71. Spoofing

The act of disguising a communication to make it look like it is being sent from a known and trusted source. Spoofing can apply to communications sent to you such as emails, phone calls, and websites, or communication sent to your computers, such as another computer spoofing an IP address or domain name.

72. Synchronous Communication

Two or more people exchanging information in real-time. This can occur during face-to-face meetings and conversations, but also includes real-time communication apps such as chat programs. This type of communication requires an immediate response.

73. Telecommute

A work arrangement that utilizes a variety of telecommunication technologies, including computers, telephones, and video cameras, in place of commuting to work in a fixed office space. The term most often refers to full-time employees who work remotely.

74. Telepresence

Technologies that facilitate the feeling of actually being present or giving the appearance of being present during meetings. These technologies include telerobotics, sophisticated video capture, and even holograms. Groundbreaking applications include Double Robotics telepresence robot and Owl Labs’ 360-degree Meeting Owl.

75. Telework

An outdated term meaning the same as telecommute. It is still used by many traditional institutions, including the federal government and many state governments.

76. Text Messaging

Composing and sending short electronic messages between cell phones. These messages don’t depend on specialized applications and can be sent regardless of the carrier company.

77. Time Management Apps

A set of applications designed to be used by both individuals and companies to track and monitor the time spent on work activities. These can be used to calculate billable hours and payroll. Some popular examples include Timely, Toggl, and Everhour.

78. Traffic

For remote workers, traffic no longer refers to vehicles moving on a road or highway. Now, traffic means messages or signals transmitted through a communications system.

79. Upload

The opposite of download, upload means sending data to a remote server or computer so that the remote system can store a copy.

80. Uptime

The opposite of downtime, uptime is a measure of system reliability, expressed as the percentage of time a network has been working without problems.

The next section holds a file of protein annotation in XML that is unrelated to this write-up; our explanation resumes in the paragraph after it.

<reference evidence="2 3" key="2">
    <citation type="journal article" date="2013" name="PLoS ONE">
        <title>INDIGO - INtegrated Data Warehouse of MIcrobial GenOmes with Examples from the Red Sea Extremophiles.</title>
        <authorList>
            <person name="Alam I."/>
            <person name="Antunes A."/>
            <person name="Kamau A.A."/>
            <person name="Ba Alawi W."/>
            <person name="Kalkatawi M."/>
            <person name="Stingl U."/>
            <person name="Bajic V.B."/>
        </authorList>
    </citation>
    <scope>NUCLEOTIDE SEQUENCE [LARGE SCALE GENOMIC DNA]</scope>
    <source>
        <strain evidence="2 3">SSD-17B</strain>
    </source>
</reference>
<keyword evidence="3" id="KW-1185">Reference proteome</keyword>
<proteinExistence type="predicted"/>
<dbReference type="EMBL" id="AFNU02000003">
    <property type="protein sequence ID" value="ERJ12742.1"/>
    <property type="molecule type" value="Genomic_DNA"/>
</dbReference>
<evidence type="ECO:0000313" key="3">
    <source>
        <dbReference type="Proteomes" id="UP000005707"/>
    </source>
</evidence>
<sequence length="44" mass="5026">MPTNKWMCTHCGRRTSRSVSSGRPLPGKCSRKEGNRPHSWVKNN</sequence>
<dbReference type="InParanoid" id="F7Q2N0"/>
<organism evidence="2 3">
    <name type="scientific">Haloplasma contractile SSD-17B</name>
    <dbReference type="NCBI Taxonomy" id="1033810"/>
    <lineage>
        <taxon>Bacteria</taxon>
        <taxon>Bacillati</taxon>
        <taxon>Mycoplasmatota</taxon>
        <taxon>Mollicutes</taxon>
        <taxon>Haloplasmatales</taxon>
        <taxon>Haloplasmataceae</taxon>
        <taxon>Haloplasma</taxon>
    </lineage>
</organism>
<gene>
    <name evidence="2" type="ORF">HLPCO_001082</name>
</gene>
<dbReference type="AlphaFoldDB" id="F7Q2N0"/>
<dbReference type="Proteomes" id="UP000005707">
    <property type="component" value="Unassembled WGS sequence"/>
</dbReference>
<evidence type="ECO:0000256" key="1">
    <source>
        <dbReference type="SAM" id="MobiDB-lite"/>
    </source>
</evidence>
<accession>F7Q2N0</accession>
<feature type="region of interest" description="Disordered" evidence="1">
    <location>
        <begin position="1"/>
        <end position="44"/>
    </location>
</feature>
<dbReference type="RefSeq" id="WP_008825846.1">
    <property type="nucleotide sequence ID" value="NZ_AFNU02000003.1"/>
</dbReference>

81. Unified Communications

A term that refers to the integration of a company’s communication services, including the phone system, video conferencing, instant messaging, email, SMS, fax, and so on.

82. Video Call/Chat/Conferencing

Real-time, face-to-face interaction using a video conferencing application and computer or mobile device. There are slight variations in meaning between these terms, however. A video call is between two people; a chat is an informal video meeting, while a conference is usually a more formal meeting.

Most video conferencing software can be used for all of these uses, with popular examples including Zoom, Google Hangouts, Skype for Business, and

83. Virtual Machine (VM)

A computer file, or image, that acts like another computer; essentially, a computer within a computer. This allows you to run more than one operating system on the same computer.

84. Virtual Office

It provides businesses with common office services, such as telephone reception, a mailing address, meeting rooms, and video conferencing, without the expenses of owning or leasing a traditional office.

85. Virtual Private Network (VPN)

It allows you to extend your private network across a public network to send and receive data across public networks more securely. VPNs also help you stay anonymous while accessing the internet.

86. Virtual Reality

An immersive artificial environment created with software and presented to the user through eyewear or a headset.

87. Web App

A web application or web app is a computer program that runs in a web browser but can adapt for viewing on a smartphone or other device. Common web applications include online retail and banking sites.

88. Website Analytics

The collection, analysis, and reporting of data regarding website usage in order to understand your visitor’s behavior and identify opportunities to optimize the website’s performance.

89. Wi-Fi

Wireless networking technology that allows devices such as computers, tablets, and smartphones to communicate and interact with the internet without direct cable connections.

With these terms in mind, you’ll be ready to take the leap into telecommuting.

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Website: Virtual Vocations

Laura Spawn is the CEO and co-founder of Virtual Vocations, the web’s No. 1 hand-screened, all-telecommute job board. Alongside her brother, Laura founded Virtual Vocations in February 2007 with one goal in mind: connecting job seekers with legitimate telecommute job openings. Laura lives in Oregon with her husband, three children, and two dogs, Ivy and Jilly.